The company further indicated that it is also working on a mobile payment solution for physical stores and bitcoin could eventually be used there too. Bitcoinshop.us at https://shop.btcs.com/ offers products from air-conditioners to watches, all priced in bitcoin (and, as of July 14th 2014, LiteCoin and Dogecoin too), for those wanting to make a purchase. The catch: it only ships to people in the continental US. Memory Dealers at http://memorydealers.com/ carries a range of networking hardware equipment and computer memory. It has been a 'bitcoin believer' from the beginning. AirBaltic at http://airbaltic.com/en/index the Latvian airline may be the first to accept payments in bitcoin, after starting accepting the crypto currency on 17th July. A company representative said that the bitcoin payment option is offered for basic class fares, excluding China, Indonesia, India, Iceland, Jordan, Japan, Lebanon, Malaysia, Russia, Taiwan and Vietnam. After initially and controversially charging a fee of 5.99 euros per bitcoin transaction, airBaltic changed its mind and now has no fee. Air Lituanica at http://www.airlituanica.com/en/home-page.html another Eastern European airline, is now accepting bitcoin for flight tickets as part of its ongoing bid to embrace new and innovative methods of serving customers. CheapAir.com at http://www.cheapair.com/ the California-based online travel booking website, started taking bitcoin in November 2013 and announced in July that it has completed more than $1.5m in bitcoin sales on flights, around 200,000 hotels and Amtrak railway bookings via its platform.
BTCTrip at https://btctrip.com/ is an online flight and hotel booking service that was one of the first in its industry to serve the bitcoin community. As of August 2014, the firm also accepts payments in Dogecoin and LiteCoin. The UK’s Theatre Tickets Direct at http://www.theatreticketsdirect.co.uk/ has recently started accepting bitcoin, offering a ticket booking service for mostly London shows, such as West End theatre and musicals. Honest Brew at http://honestbrew.co.uk/joinme?hb=429 is a UK-based online beer platform that specialises in craft beers from its own and guest breweries – including quirky labels like Weird Beard, BrewDog and Pressure Drop. Coco Mats ’n More at http://www.cocomatsnmore.com/index.php/catalogsearch/result/?q=bitcoin offers bitcoin-logoed doormats for fans of the crypto currency, as well as 'Bitcoin Accepted Here' mats for merchants wanting to advertise the payment option. CoinDesk frequently discovers interesting local sellers: Keystone Pet Place at http://www.keystonepetplace.com/ will handle all your pet's needs, The Java Nomad at https://www.coindesk.com/bitcoin-can-free-coffee-from-the-middlemen/ will ship you fresh coffee beans from Bali and Persian Shoes at https://www.coindesk.com/bitcoin-iranian-shoe-store-trade-sanctions/ will sell you handmade shoes and bags from Iran. Several local, niche merchants accept bitcoin only and will not/cannot accept fiat currency. The good news is that there are hundreds of small retailers accepting bitcoin too.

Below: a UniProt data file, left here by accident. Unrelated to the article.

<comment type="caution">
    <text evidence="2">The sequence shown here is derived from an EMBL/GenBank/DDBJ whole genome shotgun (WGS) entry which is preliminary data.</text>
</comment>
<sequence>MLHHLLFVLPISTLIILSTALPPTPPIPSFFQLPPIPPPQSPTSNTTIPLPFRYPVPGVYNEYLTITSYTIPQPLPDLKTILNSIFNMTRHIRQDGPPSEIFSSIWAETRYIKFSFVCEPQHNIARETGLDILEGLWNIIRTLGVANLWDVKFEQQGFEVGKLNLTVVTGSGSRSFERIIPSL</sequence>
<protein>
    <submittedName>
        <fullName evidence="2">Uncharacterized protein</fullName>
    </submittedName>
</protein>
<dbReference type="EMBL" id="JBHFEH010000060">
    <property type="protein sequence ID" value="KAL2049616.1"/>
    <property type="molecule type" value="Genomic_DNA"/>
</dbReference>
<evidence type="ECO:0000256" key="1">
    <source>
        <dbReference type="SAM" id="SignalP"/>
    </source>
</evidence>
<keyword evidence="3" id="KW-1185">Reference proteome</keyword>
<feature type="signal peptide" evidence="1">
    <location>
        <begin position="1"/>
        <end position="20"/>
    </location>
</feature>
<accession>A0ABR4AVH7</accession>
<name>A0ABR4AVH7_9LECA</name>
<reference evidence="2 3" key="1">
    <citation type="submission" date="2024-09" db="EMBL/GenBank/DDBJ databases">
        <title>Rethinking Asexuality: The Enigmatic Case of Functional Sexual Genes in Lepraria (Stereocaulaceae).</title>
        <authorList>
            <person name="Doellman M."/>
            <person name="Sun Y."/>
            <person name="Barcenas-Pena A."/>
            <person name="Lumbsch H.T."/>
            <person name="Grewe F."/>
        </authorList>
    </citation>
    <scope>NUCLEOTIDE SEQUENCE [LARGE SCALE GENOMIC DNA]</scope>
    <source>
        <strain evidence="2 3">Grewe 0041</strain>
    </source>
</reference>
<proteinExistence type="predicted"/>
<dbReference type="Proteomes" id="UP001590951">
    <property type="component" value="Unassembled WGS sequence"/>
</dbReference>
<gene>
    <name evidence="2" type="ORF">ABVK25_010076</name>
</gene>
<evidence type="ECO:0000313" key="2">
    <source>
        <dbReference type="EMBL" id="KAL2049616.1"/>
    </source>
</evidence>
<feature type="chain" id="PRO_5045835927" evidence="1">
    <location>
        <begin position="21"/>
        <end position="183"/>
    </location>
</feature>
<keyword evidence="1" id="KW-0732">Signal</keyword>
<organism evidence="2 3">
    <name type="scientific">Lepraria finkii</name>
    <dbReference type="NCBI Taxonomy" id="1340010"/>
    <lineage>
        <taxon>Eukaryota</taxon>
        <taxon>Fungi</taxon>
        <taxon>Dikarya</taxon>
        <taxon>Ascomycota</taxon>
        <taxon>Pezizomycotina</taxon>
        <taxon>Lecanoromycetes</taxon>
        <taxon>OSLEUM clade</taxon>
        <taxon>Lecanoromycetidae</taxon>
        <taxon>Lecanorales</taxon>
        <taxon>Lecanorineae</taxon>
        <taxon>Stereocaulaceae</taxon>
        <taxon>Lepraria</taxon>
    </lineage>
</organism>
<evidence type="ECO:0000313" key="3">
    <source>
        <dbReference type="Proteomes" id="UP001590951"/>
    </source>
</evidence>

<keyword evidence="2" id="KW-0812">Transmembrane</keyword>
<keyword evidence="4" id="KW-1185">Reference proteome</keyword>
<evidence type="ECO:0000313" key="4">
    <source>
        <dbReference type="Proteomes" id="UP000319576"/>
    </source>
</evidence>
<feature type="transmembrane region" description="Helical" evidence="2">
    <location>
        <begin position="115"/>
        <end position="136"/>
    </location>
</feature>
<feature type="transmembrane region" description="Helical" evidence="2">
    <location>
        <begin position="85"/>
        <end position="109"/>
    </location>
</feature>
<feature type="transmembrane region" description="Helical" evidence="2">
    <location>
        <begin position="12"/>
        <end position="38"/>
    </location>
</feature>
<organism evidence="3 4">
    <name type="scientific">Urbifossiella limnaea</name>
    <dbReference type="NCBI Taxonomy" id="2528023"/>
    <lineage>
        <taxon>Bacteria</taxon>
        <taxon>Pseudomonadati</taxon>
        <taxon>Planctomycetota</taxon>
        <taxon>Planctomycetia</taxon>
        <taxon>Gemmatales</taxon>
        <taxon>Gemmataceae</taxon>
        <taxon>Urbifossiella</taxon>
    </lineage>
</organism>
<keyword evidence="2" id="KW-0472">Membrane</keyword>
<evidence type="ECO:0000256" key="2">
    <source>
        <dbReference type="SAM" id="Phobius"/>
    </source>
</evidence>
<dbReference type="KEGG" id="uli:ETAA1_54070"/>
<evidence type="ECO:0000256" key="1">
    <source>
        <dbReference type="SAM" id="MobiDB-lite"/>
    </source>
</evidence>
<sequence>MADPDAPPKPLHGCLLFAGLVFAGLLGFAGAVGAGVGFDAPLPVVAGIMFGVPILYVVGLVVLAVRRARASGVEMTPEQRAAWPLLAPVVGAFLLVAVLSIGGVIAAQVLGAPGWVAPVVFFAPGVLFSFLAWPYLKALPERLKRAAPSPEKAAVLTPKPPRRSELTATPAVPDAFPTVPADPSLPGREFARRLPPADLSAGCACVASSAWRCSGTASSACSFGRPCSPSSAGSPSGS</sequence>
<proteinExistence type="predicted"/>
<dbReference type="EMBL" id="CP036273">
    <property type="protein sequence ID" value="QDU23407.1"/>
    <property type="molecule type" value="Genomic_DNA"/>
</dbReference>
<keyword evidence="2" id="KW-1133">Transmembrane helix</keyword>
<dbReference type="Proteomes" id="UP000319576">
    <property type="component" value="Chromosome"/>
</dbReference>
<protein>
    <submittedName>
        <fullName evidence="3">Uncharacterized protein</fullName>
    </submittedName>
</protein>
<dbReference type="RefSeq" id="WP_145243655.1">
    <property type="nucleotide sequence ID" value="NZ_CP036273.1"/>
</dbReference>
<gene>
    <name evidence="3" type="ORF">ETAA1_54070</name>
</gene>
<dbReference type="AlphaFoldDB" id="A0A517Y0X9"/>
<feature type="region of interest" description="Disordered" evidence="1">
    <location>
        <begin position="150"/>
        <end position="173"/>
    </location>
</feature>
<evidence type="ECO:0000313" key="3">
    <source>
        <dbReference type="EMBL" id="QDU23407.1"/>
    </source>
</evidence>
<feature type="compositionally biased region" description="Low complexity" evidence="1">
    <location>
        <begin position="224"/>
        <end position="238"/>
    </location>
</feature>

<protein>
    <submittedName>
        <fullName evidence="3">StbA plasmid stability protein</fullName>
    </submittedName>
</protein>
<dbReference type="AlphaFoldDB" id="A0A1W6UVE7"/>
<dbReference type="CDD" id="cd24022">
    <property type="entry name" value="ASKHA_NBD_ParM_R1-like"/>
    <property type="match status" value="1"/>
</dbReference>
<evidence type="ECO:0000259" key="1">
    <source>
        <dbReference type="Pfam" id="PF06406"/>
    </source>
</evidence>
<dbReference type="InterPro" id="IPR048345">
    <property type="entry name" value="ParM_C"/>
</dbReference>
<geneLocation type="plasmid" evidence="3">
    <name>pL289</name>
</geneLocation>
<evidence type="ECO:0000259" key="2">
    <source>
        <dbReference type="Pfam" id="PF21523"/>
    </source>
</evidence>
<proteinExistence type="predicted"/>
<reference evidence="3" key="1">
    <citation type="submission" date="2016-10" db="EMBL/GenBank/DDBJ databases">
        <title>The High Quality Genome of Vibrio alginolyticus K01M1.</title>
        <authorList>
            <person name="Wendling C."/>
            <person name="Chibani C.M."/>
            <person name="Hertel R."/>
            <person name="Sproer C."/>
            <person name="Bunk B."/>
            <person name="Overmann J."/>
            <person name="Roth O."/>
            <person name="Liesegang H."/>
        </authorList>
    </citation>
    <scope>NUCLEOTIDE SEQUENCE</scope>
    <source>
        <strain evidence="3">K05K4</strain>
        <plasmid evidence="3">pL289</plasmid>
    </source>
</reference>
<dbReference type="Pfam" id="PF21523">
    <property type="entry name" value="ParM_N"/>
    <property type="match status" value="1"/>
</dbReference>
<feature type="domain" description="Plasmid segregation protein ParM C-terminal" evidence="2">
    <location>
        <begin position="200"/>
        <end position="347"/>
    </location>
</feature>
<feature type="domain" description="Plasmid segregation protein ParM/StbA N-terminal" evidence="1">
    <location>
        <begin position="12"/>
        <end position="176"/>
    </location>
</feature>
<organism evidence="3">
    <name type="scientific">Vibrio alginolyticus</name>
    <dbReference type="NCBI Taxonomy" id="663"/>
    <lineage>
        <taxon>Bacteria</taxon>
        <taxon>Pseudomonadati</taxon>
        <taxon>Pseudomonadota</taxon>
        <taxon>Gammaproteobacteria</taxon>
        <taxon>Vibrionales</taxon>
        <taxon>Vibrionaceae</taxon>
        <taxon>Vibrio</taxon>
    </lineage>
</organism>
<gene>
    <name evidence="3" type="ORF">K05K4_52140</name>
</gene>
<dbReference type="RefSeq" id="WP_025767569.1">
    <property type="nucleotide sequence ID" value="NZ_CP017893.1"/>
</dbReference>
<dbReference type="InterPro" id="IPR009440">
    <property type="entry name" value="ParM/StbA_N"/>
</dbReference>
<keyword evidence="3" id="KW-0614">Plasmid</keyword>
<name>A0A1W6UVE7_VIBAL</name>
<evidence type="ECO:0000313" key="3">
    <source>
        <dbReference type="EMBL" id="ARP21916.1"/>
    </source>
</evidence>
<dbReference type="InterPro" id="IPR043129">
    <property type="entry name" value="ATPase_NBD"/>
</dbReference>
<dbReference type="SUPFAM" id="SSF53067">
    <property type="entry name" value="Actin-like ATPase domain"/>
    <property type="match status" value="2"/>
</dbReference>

One of our favourites at CoinDesk (We'd love one in our office) are these beautiful, hand-made Water Filter Crocks at https://waterfiltercrock.com/. Coinmap at http://coinmap.org/ and UseBitcoins.info at http://usebitcoins.info/ keep up-to-date databases of these shopping destinations. Using bitcoin to obtain discounts. Purse.io at https://coinde.sk/1W0pYO6 is a peer-to-peer marketplace that matches individuals wanting to buy items on Amazon at a discount with others wanting to buy bitcoin with a credit card or via PayPal. The service claims potential discounts of up to 20% for bitcoin shoppers. Read our review of the service at https://www.coindesk.com/review-is-the-purse-discount-really-worth-the-hassle/ here. Bitcoin gift cards. If you can’t find physical or online stores that accept bitcoin directly for the item(s) your require, the easiest way to turn your digital currency into ‘real-world’ goods and services is via gift cards https://www.coindesk.com/groceries-bitcoin-egifter-walmart/. Plenty of gift card businesses accept bitcoins at https://www.coindesk.com/gyft-gift-card-app-lets-buyers-use-bitcoins/ and these cards can be used at a surprising number of major retailers like Walmart at http://www.walmart.com/ Amazon Target at http://www.target.com/ and Nike at https://www.nike.com/. For US customers, companies like Gyft at https://www.gyft.com/bitcoin eGifter at http://www.egifter.com/bitcoin iTradeBTC at http://www.itradebtc.com/ and GiftCardZen at https://www.giftcardzen.com/ have the widest range of options.